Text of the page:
“A very personal mix,” chimed in Mrs. Krakoff.
Zosia Mamet, one of the stars of the HBO series Girls, was dressed by Cynthia Rowley, her companion for the evening. “I did it myself,” the actress said of her apartment. “It’s kind of like my fashion sense—classic and also kind of weird. A little bit all over the place—simple with flair. My office is my favorite room in the house. It’s got a bunch of crazy paintings, a bright blue wall, and books everywhere. I also have red zebra wallpaper and a big blue bed.”
Stylist Brad Goreski, star of Bravo’s It’s a Brad Brad World, was wearing a black-and-white floral-print suit by Kate Spade. He described his home as “midcentury fabulousness,” a look he collaborated on with Los Angeles designer Antonia Hutt.
“It’s gentlemanly,” he added. “Lived in, comfy.”
Among the last to arrive were designer Joseph Altuzarra and actress Kate Bosworth. “I did it myself,” Altuzarra said of his interior. “It’s a mix of cardboard boxes,” he added with a laugh.
“Sounds similar to mine,” offered Bosworth. “Just a mash-up of different design styles, like when you’re in your 20s.”
Backstage at the awards, Pharrell Williams, the prolific hip-hop musician/producer and fashion designer, was wearing Comme des Garçons head to toe, with an oversize bow tie. “I can’t take credit for my place in Miami,” he indicated, speaking of his spectacular space, featuring a ceiling modeled after the one Frank Lloyd Wright designed for the Guggenheim Museum in New York. “I just chose the art,” he told AD. His collection includes works by Takashi Murakami, Keith Haring, and KAWS.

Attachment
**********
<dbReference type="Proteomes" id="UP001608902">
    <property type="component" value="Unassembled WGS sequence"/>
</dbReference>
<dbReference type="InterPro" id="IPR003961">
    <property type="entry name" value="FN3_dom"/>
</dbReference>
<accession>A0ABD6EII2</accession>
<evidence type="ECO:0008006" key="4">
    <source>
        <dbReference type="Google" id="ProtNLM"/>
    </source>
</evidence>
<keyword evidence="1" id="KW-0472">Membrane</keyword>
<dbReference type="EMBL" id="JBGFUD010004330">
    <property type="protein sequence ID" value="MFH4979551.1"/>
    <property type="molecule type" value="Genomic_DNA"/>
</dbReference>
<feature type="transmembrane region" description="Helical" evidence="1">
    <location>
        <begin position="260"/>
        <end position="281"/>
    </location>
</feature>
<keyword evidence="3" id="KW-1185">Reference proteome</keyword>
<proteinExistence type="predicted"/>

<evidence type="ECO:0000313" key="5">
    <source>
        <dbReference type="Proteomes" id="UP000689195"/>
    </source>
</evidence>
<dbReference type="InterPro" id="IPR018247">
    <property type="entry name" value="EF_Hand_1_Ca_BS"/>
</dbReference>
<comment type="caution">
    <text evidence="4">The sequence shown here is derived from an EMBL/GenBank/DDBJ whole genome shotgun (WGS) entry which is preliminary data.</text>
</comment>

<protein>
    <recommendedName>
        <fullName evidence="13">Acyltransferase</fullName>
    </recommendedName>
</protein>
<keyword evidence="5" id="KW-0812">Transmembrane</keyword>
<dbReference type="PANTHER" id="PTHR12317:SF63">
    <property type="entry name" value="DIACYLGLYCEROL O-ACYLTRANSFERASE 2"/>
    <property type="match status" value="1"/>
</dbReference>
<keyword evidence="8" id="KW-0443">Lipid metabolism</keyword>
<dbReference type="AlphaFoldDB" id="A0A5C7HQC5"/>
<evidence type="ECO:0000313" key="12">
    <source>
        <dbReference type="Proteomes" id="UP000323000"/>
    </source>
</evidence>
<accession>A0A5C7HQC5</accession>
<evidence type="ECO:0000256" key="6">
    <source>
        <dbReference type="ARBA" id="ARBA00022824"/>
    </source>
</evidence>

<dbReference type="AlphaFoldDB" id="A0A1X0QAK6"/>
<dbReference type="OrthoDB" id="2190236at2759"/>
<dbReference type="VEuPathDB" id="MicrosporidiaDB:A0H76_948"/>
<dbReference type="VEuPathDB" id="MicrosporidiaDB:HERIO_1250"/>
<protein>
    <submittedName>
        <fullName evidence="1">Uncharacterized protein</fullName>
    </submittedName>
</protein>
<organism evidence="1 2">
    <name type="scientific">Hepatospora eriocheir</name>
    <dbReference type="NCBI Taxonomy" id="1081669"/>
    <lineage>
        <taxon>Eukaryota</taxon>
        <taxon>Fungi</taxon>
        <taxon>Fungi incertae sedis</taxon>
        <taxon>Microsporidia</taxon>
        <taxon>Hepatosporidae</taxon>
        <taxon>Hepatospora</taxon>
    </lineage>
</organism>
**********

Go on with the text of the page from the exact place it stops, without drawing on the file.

Alice + Olivia designer Stacey Bendet Eisner, meanwhile, described herself as a “design dictator,” adding, “I can’t work with anyone—it’s a little crazy. I do all our stores and offices.”
After he picked up his Swarovski Award for Menswear, Phillip Lim labeled his home—which he designed—“West Coast bohemian.”
During the after-party, in the lobby of Alice Tully Hall, stylist and designer Rachel Zoe explained that she has worked with designers but also relies on her own eye. “It’s Parisian—minimalist with pops of color,” she said. “Lots of natural light, very white, very airy, with Missoni throws here and there. It’s fun.”
Saturday Night Live star Seth Meyers mentioned that his “beautiful girlfriend,” Alexi Ashe, has a “beautiful sister” who happens to be an interior designer: Ariel Ashe of Ashe + Leandro. Meyers gamely described his home as “livable but fashionable.”
The next night, at the Gordon Parks Foundation event at MoMA, Sarah Jessica Parker told us she has often worked with a close friend, Eric Hughes, on interiors. “He’s always a very important eye for me,” she said, adding that her husband, Matthew Broderick, “has got a gorgeous eye.” And the look? “No rules and lots of color,” she said.
Lastly, Karl Lagerfeld, wearing Dior, explained why he takes the time to design even his own home: “I have architects, but I do the interiors myself. I don’t want to live in somebody else’s mood.”